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The Adverse Effect of Transnational and Domestic Terrorism on Growth in Africa

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Author Info

  • Khusrav Gaibulloev

    (Department of Economics, Kazakhstan Institute of Management, Economics and Strategic Research)

  • Todd Sandier

    ()
    (School of Economic, Political & Policy Sciences, University of Texas at Dallas)

Abstract

This article investigates the adverse effects of domestic and transnational terrorism on income per capita growth for 51 African countries for 1970-2007, while accounting for cross-sectional (spatial) dependence and conflict (i.e. internal conflicts and external wars). The findings of the fixed-effects panel estimator suggest that transnational terrorism has a significant, but modest, marginal impact on income per capita growth. These results hold for two different terrorism event datasets. However, domestic terrorist events do not affect income per capita growth. Our findings differ from those in an earlier study on the impact of transnational terrorism on African growth, because we uncover a much more moderate effect. In our study, regional impacts and terrorism-conflict interactions effects are also distinguished. Moreover, our sample countries and period are more extensive. Our article contains a host of robustness checks involving macroeconomic and political variables that find virtually identical results. Alternative terrorist variables are also used, with little qualitative change in the findings. The absence of a domestic terrorism impact is surprising because there were many more domestic than transnational terrorist incidents in Africa. To promote growth, host and donor countries must direct scarce counter-terrorism resources to protect against transnational terrorism in particular. The modest impact of transnational terrorism on African growth means that developing countries’ economies have been more resilient to terrorism than has been generally thought.

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Bibliographic Info

Article provided by Peace Research Institute Oslo in its journal Journal of Peace Research.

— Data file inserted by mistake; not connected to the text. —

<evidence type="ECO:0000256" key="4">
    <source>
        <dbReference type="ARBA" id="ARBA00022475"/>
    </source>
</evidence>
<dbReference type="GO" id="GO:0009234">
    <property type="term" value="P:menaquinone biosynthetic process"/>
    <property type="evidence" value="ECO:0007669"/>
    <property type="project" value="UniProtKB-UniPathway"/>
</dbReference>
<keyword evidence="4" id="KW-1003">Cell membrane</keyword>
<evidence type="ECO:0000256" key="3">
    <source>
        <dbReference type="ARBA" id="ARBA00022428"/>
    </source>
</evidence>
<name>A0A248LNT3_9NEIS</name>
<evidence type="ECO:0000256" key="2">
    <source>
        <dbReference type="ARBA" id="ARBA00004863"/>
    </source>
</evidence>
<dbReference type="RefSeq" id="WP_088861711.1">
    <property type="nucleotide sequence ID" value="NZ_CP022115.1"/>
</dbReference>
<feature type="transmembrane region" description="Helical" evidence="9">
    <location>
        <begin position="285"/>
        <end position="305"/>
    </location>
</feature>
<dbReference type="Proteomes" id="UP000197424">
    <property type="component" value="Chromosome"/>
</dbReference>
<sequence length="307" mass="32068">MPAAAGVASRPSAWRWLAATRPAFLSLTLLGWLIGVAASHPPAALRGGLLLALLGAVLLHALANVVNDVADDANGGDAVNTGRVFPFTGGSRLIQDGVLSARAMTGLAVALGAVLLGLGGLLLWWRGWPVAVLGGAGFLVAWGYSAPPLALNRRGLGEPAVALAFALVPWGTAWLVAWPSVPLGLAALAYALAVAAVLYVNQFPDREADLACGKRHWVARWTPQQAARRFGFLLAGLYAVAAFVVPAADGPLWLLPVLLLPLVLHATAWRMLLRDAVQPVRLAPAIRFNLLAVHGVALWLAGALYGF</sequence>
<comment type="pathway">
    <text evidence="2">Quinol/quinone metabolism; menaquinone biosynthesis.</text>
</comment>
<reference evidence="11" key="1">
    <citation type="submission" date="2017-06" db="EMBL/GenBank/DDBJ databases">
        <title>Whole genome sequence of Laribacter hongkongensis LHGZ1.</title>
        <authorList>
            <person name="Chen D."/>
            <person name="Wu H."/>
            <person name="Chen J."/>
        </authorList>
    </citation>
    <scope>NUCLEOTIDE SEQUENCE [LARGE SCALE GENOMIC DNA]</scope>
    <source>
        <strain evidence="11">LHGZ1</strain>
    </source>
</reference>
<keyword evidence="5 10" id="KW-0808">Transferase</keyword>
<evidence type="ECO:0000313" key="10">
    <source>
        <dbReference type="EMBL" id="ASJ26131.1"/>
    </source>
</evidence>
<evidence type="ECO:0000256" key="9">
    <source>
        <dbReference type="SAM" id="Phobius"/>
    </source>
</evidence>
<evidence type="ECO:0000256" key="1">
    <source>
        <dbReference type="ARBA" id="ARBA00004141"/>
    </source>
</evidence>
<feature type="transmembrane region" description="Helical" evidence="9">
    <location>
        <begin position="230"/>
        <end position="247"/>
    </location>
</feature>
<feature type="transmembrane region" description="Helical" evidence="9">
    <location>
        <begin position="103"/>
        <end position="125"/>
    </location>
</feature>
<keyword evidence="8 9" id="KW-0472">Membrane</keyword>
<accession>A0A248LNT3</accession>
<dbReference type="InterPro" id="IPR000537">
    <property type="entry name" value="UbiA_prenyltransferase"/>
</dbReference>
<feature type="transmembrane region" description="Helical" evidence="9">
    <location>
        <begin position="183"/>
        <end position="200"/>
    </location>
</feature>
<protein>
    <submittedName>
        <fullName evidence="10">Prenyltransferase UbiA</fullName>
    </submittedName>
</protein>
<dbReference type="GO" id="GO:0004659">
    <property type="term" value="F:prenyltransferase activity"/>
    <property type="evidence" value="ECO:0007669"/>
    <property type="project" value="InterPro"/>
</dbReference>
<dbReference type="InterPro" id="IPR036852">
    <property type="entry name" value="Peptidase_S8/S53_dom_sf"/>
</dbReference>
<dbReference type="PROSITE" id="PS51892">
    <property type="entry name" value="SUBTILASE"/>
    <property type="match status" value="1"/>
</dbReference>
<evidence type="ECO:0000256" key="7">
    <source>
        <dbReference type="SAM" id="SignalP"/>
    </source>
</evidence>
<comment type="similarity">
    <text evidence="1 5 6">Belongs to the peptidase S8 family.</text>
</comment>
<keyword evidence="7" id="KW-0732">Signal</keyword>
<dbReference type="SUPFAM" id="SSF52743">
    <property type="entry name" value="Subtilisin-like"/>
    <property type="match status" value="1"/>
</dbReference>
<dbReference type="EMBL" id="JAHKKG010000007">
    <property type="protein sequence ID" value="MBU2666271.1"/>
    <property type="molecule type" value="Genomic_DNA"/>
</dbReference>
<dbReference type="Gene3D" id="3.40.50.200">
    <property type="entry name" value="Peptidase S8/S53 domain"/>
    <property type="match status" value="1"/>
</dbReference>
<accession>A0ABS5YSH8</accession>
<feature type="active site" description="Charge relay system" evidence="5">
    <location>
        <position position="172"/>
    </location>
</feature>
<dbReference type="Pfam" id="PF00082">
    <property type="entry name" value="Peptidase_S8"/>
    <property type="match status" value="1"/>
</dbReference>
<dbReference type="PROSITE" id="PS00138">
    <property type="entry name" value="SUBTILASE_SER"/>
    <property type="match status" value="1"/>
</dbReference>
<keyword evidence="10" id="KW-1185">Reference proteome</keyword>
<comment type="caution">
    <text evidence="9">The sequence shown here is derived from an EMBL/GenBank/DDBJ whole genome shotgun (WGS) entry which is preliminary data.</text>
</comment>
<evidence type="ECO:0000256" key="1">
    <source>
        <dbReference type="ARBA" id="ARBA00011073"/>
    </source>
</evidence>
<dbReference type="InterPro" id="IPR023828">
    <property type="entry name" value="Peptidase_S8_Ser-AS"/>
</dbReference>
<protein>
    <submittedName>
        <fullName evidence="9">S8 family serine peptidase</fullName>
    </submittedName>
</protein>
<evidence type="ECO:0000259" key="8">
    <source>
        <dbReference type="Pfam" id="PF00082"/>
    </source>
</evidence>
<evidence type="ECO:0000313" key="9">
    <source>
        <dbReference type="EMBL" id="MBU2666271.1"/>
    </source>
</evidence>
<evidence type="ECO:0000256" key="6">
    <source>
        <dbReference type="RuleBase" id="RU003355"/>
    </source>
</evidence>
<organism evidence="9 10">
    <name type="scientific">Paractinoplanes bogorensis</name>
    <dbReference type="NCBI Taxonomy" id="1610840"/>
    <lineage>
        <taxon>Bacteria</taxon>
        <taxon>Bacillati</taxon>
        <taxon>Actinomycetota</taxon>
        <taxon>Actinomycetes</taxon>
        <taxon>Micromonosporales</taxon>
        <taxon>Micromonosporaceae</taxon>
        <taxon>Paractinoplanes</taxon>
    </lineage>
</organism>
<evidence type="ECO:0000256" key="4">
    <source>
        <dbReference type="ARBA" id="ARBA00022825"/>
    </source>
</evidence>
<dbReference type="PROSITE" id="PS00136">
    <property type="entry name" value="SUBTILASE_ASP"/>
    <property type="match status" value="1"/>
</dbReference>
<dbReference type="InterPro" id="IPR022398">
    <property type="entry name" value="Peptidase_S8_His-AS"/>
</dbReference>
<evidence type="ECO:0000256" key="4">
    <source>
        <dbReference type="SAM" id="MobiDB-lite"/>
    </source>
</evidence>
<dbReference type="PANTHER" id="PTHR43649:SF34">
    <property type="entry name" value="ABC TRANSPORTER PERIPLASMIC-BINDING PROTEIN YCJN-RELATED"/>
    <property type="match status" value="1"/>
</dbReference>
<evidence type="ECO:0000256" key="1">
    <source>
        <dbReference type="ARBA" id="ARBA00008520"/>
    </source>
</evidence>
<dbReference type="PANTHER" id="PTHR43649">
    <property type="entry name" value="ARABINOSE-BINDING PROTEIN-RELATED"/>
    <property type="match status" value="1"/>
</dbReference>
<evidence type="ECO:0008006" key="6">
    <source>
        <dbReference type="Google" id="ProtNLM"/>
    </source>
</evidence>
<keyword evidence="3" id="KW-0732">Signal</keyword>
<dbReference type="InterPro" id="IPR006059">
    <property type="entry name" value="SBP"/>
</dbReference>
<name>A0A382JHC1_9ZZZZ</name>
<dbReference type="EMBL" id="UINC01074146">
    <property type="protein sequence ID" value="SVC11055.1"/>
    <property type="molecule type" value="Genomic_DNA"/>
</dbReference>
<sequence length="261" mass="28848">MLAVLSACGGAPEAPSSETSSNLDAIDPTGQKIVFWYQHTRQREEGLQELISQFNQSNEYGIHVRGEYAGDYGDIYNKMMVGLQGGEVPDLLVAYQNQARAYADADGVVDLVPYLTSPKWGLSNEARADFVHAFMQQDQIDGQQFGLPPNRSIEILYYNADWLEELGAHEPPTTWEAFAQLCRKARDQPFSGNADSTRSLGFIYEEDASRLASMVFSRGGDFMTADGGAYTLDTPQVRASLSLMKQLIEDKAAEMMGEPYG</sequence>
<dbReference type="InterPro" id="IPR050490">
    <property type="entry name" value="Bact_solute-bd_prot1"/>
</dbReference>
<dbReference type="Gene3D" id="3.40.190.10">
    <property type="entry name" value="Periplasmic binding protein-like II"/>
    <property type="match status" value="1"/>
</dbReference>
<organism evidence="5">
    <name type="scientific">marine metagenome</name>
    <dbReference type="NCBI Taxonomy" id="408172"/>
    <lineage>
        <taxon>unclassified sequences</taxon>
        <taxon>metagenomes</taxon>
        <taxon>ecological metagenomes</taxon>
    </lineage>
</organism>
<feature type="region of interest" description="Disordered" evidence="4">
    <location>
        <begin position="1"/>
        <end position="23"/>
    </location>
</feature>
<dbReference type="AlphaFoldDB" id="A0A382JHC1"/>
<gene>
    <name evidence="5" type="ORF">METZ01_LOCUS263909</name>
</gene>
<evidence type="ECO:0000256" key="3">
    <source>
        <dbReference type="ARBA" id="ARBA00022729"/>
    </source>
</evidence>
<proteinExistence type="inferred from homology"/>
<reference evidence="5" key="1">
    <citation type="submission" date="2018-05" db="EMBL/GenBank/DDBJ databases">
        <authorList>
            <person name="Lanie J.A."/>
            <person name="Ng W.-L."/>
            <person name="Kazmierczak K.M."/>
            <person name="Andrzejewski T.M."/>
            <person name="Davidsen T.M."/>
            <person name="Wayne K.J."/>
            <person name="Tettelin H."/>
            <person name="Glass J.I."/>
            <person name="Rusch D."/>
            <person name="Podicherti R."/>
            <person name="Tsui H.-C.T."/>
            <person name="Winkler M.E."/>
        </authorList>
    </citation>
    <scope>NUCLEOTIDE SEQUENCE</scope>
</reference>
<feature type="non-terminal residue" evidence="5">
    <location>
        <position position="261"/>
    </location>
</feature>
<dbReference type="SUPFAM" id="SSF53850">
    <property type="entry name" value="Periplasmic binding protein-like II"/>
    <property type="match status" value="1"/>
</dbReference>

Volume (Year): 48 (2011)
Issue (Month): 3 (May)
Pages: 355-371

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Handle: RePEc:sae:joupea:v:48:y:2011:i:3:p:355-371

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Web page: http://www.prio.no/

Related research

Keywords: conflict; domestic terrorism; fixed-effects panel; growth in Africa; transnational terrorism;

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Cited by:
  1. Mario Jovanovic, 2011. "Financial Uncertainty in Germany and its Impact on Western European Terrorism," Ruhr Economic Papers 0296, Rheinisch-Westfälisches Institut für Wirtschaftsforschung, Ruhr-Universität Bochum, Universität Dortmund, Universität Duisburg-Essen.
  2. Bassil Charbel, 2013. "Macroeconomic Consequences of War and Terrorism in Lebanon," Peace Economics, Peace Science, and Public Policy, De Gruyter, vol. 19(3), pages 415-429, December.
  3. Amar Iqbal ANWAR & Mazhar Yasin MUGHAL, 2013. "Foreign Financial Flows and Terrorism in Developing Countries," Working Papers 2013-2014_1, CATT - UPPA - Université de Pau et des Pays de l'Adour, revised Sep 2013.
  4. Khusrav Gaibulloev & Todd Sandler & Donggyu Sul, . "Reevaluating Terrorism and Economic Growth: Dynamic Panel Analysis and Cross-Sectional Dependence," Economics Working Papers 02-03/2013, School of Business Administration, American University of Sharjah.
  5. Subhayu Bandyopadhyay & Todd Sandler, 2011. "Immigration policy and counterterrorism," Working Papers 2011-012, Federal Reserve Bank of St. Louis.

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